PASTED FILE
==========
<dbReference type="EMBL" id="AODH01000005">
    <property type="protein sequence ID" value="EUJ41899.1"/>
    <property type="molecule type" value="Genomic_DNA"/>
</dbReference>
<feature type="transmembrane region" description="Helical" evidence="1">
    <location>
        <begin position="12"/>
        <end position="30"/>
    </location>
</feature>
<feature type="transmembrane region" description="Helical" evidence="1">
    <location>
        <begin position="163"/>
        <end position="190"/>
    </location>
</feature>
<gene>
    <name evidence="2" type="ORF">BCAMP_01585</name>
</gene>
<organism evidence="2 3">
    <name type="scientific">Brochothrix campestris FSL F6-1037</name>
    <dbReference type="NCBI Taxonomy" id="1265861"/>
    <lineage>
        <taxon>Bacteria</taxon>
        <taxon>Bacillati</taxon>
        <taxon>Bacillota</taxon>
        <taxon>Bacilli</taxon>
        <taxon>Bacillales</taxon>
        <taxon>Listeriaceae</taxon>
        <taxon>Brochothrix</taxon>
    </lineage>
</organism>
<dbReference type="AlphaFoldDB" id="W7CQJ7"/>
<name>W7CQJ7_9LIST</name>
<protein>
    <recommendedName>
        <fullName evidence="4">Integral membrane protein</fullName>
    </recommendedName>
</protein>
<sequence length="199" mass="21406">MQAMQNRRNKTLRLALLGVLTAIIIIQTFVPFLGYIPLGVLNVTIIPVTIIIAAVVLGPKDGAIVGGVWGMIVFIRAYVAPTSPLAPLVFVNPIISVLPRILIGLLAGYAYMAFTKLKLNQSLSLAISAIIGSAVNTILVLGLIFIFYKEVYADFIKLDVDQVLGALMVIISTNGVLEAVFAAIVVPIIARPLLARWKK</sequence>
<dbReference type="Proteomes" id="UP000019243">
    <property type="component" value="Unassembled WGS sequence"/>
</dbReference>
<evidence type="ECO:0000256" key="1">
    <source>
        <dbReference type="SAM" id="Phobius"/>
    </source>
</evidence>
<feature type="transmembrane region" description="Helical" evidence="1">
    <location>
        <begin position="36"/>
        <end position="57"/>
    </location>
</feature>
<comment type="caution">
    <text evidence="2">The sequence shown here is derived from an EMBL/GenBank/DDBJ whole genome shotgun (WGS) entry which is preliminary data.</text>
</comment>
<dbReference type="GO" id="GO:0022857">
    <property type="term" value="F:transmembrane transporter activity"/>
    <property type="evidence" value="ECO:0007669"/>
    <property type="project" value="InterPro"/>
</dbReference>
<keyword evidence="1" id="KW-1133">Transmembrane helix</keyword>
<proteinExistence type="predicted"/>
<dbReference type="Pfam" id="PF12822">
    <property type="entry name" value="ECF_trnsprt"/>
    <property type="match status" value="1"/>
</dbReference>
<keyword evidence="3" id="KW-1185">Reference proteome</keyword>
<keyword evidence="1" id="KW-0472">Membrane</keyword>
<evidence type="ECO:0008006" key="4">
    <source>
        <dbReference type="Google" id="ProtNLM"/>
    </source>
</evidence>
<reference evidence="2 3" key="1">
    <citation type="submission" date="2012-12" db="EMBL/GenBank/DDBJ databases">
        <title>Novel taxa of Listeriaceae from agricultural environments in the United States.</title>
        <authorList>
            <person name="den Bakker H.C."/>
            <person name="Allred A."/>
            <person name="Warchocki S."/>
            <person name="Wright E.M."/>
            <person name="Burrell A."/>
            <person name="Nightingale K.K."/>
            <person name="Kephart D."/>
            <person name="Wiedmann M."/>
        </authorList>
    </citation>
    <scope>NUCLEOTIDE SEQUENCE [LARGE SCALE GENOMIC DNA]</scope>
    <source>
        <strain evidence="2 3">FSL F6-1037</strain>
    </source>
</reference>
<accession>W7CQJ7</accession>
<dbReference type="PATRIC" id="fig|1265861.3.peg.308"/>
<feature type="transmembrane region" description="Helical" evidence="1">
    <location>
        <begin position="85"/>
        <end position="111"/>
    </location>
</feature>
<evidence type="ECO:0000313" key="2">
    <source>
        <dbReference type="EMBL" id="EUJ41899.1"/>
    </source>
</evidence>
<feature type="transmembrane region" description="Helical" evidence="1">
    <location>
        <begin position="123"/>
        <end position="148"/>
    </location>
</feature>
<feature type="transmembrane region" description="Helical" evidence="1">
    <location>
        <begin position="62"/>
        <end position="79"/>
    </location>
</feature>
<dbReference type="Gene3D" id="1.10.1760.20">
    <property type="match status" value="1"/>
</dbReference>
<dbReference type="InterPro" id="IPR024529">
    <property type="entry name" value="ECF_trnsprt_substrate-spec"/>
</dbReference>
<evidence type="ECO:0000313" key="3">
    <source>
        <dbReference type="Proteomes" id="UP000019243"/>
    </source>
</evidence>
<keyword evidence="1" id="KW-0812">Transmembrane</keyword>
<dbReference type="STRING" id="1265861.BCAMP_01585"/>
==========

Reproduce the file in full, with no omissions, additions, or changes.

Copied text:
<dbReference type="EMBL" id="AODH01000005">
    <property type="protein sequence ID" value="EUJ41899.1"/>
    <property type="molecule type" value="Genomic_DNA"/>
</dbReference>
<feature type="transmembrane region" description="Helical" evidence="1">
    <location>
        <begin position="12"/>
        <end position="30"/>
    </location>
</feature>
<feature type="transmembrane region" description="Helical" evidence="1">
    <location>
        <begin position="163"/>
        <end position="190"/>
    </location>
</feature>
<gene>
    <name evidence="2" type="ORF">BCAMP_01585</name>
</gene>
<organism evidence="2 3">
    <name type="scientific">Brochothrix campestris FSL F6-1037</name>
    <dbReference type="NCBI Taxonomy" id="1265861"/>
    <lineage>
        <taxon>Bacteria</taxon>
        <taxon>Bacillati</taxon>
        <taxon>Bacillota</taxon>
        <taxon>Bacilli</taxon>
        <taxon>Bacillales</taxon>
        <taxon>Listeriaceae</taxon>
        <taxon>Brochothrix</taxon>
    </lineage>
</organism>
<dbReference type="AlphaFoldDB" id="W7CQJ7"/>
<name>W7CQJ7_9LIST</name>
<protein>
    <recommendedName>
        <fullName evidence="4">Integral membrane protein</fullName>
    </recommendedName>
</protein>
<sequence length="199" mass="21406">MQAMQNRRNKTLRLALLGVLTAIIIIQTFVPFLGYIPLGVLNVTIIPVTIIIAAVVLGPKDGAIVGGVWGMIVFIRAYVAPTSPLAPLVFVNPIISVLPRILIGLLAGYAYMAFTKLKLNQSLSLAISAIIGSAVNTILVLGLIFIFYKEVYADFIKLDVDQVLGALMVIISTNGVLEAVFAAIVVPIIARPLLARWKK</sequence>
<dbReference type="Proteomes" id="UP000019243">
    <property type="component" value="Unassembled WGS sequence"/>
</dbReference>
<evidence type="ECO:0000256" key="1">
    <source>
        <dbReference type="SAM" id="Phobius"/>
    </source>
</evidence>
<feature type="transmembrane region" description="Helical" evidence="1">
    <location>
        <begin position="36"/>
        <end position="57"/>
    </location>
</feature>
<comment type="caution">
    <text evidence="2">The sequence shown here is derived from an EMBL/GenBank/DDBJ whole genome shotgun (WGS) entry which is preliminary data.</text>
</comment>
<dbReference type="GO" id="GO:0022857">
    <property type="term" value="F:transmembrane transporter activity"/>
    <property type="evidence" value="ECO:0007669"/>
    <property type="project" value="InterPro"/>
</dbReference>
<keyword evidence="1" id="KW-1133">Transmembrane helix</keyword>
<proteinExistence type="predicted"/>
<dbReference type="Pfam" id="PF12822">
    <property type="entry name" value="ECF_trnsprt"/>
    <property type="match status" value="1"/>
</dbReference>
<keyword evidence="3" id="KW-1185">Reference proteome</keyword>
<keyword evidence="1" id="KW-0472">Membrane</keyword>
<evidence type="ECO:0008006" key="4">
    <source>
        <dbReference type="Google" id="ProtNLM"/>
    </source>
</evidence>
<reference evidence="2 3" key="1">
    <citation type="submission" date="2012-12" db="EMBL/GenBank/DDBJ databases">
        <title>Novel taxa of Listeriaceae from agricultural environments in the United States.</title>
        <authorList>
            <person name="den Bakker H.C."/>
            <person name="Allred A."/>
            <person name="Warchocki S."/>
            <person name="Wright E.M."/>
            <person name="Burrell A."/>
            <person name="Nightingale K.K."/>
            <person name="Kephart D."/>
            <person name="Wiedmann M."/>
        </authorList>
    </citation>
    <scope>NUCLEOTIDE SEQUENCE [LARGE SCALE GENOMIC DNA]</scope>
    <source>
        <strain evidence="2 3">FSL F6-1037</strain>
    </source>
</reference>
<accession>W7CQJ7</accession>
<dbReference type="PATRIC" id="fig|1265861.3.peg.308"/>
<feature type="transmembrane region" description="Helical" evidence="1">
    <location>
        <begin position="85"/>
        <end position="111"/>
    </location>
</feature>
<evidence type="ECO:0000313" key="2">
    <source>
        <dbReference type="EMBL" id="EUJ41899.1"/>
    </source>
</evidence>
<feature type="transmembrane region" description="Helical" evidence="1">
    <location>
        <begin position="123"/>
        <end position="148"/>
    </location>
</feature>
<feature type="transmembrane region" description="Helical" evidence="1">
    <location>
        <begin position="62"/>
        <end position="79"/>
    </location>
</feature>
<dbReference type="Gene3D" id="1.10.1760.20">
    <property type="match status" value="1"/>
</dbReference>
<dbReference type="InterPro" id="IPR024529">
    <property type="entry name" value="ECF_trnsprt_substrate-spec"/>
</dbReference>
<evidence type="ECO:0000313" key="3">
    <source>
        <dbReference type="Proteomes" id="UP000019243"/>
    </source>
</evidence>
<keyword evidence="1" id="KW-0812">Transmembrane</keyword>
<dbReference type="STRING" id="1265861.BCAMP_01585"/>